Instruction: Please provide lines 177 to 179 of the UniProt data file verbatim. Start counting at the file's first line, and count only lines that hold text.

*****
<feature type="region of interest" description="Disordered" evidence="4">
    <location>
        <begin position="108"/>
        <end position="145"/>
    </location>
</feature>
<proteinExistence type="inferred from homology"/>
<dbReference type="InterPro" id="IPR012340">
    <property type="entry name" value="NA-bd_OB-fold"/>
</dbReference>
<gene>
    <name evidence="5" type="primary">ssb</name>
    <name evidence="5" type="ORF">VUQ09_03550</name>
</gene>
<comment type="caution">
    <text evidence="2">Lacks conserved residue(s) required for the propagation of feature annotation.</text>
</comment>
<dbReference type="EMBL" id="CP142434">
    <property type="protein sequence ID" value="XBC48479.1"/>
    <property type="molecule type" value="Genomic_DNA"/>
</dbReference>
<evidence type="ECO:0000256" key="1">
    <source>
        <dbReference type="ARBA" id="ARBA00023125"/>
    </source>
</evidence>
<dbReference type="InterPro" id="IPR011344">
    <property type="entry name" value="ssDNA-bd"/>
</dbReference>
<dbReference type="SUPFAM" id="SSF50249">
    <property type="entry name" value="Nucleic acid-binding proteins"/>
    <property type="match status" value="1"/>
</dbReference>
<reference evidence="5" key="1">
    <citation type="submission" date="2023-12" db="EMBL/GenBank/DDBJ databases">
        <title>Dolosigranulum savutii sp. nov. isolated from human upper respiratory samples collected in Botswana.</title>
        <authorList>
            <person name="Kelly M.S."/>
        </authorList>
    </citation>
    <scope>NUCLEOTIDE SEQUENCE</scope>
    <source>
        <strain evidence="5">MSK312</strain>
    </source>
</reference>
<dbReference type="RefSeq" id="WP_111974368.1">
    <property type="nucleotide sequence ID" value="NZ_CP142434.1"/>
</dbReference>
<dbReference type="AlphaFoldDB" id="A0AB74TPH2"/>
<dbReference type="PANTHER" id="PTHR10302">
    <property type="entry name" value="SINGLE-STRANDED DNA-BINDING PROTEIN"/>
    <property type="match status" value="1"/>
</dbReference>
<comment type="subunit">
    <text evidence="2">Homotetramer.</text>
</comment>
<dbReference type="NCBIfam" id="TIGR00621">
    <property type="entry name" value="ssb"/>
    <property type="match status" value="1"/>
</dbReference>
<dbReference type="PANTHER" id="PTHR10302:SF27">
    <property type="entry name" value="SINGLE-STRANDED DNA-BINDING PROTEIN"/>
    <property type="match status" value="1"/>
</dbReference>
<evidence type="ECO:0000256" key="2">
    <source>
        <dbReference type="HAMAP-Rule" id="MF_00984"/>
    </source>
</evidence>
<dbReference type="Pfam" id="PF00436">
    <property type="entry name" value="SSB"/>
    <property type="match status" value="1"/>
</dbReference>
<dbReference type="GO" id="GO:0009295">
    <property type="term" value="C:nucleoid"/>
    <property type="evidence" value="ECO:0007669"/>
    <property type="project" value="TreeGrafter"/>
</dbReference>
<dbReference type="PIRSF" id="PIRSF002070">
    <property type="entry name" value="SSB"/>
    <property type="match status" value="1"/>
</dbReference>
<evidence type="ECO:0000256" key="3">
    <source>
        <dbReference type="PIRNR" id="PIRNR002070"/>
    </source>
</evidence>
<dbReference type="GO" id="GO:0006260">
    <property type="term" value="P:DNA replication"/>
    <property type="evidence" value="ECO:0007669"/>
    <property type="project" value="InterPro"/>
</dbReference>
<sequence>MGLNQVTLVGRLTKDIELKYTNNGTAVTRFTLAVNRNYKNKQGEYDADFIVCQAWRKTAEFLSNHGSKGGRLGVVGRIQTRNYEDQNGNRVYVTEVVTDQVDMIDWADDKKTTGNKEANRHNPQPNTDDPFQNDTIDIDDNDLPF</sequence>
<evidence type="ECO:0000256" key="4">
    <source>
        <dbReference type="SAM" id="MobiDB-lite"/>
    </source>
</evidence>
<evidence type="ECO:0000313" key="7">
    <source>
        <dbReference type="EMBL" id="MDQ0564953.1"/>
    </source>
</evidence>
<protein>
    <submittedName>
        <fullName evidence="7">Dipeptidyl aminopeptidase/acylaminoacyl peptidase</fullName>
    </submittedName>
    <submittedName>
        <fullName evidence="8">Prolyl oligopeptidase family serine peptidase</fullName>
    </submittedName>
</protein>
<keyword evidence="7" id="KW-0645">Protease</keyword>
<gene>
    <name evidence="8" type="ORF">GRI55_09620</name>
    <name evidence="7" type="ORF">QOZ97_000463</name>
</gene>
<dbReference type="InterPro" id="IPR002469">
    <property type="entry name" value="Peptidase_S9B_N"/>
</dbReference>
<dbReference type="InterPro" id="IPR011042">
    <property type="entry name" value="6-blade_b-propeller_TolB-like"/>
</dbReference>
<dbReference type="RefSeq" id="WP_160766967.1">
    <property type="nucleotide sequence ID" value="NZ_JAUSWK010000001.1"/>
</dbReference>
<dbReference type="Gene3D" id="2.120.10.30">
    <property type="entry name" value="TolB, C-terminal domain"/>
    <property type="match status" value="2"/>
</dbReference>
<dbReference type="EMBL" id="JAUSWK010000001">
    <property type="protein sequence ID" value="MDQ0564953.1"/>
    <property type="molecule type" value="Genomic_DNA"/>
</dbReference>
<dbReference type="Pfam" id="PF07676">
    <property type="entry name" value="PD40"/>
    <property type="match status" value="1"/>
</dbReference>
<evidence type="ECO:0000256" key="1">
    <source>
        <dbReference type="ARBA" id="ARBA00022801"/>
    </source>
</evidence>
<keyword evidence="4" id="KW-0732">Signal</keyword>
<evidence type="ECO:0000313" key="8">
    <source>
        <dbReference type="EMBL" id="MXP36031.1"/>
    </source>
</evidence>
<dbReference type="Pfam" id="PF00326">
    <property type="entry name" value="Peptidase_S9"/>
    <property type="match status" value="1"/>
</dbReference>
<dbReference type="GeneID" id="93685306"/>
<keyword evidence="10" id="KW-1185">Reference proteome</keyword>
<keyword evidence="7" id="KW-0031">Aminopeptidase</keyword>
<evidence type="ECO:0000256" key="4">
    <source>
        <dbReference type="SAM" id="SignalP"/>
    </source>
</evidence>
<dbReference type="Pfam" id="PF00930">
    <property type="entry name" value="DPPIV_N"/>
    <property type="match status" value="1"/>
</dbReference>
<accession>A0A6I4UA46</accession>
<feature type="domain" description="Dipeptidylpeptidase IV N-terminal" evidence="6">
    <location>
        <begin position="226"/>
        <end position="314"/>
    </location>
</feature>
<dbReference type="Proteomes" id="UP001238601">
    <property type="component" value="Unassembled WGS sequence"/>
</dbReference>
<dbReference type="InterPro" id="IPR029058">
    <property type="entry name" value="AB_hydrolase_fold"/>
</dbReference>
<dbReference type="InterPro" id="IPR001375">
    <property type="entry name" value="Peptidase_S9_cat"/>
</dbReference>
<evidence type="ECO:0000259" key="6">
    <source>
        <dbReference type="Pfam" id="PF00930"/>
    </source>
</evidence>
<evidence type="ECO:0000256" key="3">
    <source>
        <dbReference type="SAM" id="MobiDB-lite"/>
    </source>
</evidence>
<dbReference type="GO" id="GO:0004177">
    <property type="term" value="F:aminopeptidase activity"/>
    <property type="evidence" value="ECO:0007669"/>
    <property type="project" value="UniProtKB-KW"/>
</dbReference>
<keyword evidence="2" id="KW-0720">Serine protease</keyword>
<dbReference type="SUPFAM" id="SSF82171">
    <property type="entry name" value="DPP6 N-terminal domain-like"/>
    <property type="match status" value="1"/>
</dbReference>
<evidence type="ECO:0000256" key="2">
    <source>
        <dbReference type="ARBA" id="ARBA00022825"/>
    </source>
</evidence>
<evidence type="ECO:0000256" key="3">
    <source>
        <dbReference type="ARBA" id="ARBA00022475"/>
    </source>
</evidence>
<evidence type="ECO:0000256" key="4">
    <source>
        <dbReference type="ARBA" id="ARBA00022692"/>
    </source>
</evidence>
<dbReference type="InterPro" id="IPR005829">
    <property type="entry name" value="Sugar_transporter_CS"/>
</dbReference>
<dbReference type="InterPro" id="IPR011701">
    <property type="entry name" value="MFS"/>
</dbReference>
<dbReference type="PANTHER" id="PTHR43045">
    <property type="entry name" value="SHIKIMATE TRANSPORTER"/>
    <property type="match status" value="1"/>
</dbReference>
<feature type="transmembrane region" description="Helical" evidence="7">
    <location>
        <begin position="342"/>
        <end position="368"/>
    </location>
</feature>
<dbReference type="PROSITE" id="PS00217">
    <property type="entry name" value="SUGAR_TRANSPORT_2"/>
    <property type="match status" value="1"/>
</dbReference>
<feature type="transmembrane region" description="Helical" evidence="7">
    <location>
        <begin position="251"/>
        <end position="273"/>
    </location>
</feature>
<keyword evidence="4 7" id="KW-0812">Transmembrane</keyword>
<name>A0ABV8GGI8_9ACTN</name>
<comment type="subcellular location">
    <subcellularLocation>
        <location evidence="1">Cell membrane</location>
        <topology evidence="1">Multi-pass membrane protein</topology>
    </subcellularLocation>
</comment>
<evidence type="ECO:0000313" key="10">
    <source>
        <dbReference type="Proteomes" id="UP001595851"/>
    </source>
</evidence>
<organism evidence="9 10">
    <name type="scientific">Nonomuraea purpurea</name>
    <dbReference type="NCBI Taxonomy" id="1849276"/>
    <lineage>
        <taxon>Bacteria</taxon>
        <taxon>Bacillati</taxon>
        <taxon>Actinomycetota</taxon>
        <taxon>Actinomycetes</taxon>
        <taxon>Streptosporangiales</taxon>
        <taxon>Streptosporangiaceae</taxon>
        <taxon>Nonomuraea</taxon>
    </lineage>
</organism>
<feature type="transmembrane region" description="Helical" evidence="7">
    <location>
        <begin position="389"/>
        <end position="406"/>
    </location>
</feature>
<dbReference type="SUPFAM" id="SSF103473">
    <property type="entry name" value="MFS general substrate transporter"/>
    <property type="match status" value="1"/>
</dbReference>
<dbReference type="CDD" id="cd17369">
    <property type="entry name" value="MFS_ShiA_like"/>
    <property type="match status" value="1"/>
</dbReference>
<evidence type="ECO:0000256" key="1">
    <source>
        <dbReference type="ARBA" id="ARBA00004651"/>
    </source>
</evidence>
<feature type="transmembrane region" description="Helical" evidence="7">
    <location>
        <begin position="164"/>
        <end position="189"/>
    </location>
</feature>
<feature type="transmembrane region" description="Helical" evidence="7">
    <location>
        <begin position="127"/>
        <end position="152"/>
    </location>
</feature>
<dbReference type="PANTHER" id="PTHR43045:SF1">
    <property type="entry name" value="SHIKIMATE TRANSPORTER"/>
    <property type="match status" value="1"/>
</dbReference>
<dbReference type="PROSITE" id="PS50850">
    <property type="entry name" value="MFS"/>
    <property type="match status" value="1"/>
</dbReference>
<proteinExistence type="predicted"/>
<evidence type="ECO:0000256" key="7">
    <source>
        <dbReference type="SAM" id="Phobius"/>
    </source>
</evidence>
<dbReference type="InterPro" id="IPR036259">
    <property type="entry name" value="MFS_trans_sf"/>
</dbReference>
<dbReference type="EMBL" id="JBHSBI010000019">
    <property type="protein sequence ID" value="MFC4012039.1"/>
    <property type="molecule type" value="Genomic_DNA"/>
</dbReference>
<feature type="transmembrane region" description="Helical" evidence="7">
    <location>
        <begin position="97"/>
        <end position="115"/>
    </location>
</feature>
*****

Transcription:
</dbReference>
<dbReference type="InterPro" id="IPR001375">
    <property type="entry name" value="Peptidase_S9_cat"/>